The effects of endoscopic sinus surgery on level of fatigue in patients with chronic rhinosinusitis

Nathan Sautter, Jess Mace, Alexander C. Chester, Timothy Smith

Research output: Contribution to journalArticle

20 Citations (Scopus)

Abstract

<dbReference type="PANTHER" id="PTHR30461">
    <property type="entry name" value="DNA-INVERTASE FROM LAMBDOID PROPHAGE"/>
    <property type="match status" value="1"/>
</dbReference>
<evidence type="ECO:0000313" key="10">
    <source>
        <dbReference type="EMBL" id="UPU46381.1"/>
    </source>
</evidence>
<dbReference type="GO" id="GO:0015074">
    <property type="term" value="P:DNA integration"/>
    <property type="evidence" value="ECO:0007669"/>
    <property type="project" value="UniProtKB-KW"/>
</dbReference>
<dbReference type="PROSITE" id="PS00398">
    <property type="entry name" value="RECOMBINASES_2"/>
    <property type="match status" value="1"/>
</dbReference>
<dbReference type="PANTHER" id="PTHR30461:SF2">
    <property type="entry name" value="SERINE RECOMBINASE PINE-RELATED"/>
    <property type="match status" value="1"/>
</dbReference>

Background: Fatigue is a common symptom of chronic rhinosinusitis (CRS), but the response of fatigue to endoscopic sinus surgery (ESS) is rarely studied. Methods: A prospective, open cohort of adult patients undergoing ESS for CRS was studied using 10-cm fatigue visual analog scales (VASs), Lund-MacKay computed tomography (CT), and Lund-Kennedy nasal endoscopy scoring. Results: Two hundred seventy-two patients, followed for a mean (±SD) of 16.5 ± 8.5 months after ESS, noted significant fatigue improvement with an effect size defined as large by Cohen (0.8 [95% CI, 0.5-1.3]). Neither preoperative CT scores nor preoperative endoscopy scores correlated with preoperative fatigue severity. Compared with the mean preoperative fatigue score (6.1 ± 2.9 cm), preoperative fatigue was more severe in women (6.9 ± 2.6 cm; p <0.001) patients with depression (7.7 ± 2.4 cm; p <0.001) and patients with fibromyalgia (7.9 ± 2.2 cm; p = 0.013), but less severe in patients with nasal polyposis (5.4 ± 3.2 cm; p = 0.009). Significantly greater postoperative reduction in fatigue was noted in patients with fibromyalgia when compared with study patients without fibromyalgia (effect size = 1.8 [95% CI, 1.6-2.2]; p > 0.001) with final fatigue severity scores similar to the entire study group. Similarly, patients with severe fatigue (n = 112; mean VAS score, 8.8 ± 0.8 cm) showed a more pronounced improvement than patients less severely fatigued (n = 160; mean VAS score 4.2 ± 2.4 cm; effect size = 2.2 [95% CI, 2.0-2.9]; p > 0.001). Conclusion: Fatigue improves after ESS, with significantly greater improvement in patients with fibromyalgia and in patients that are more severely fatigued at presentation.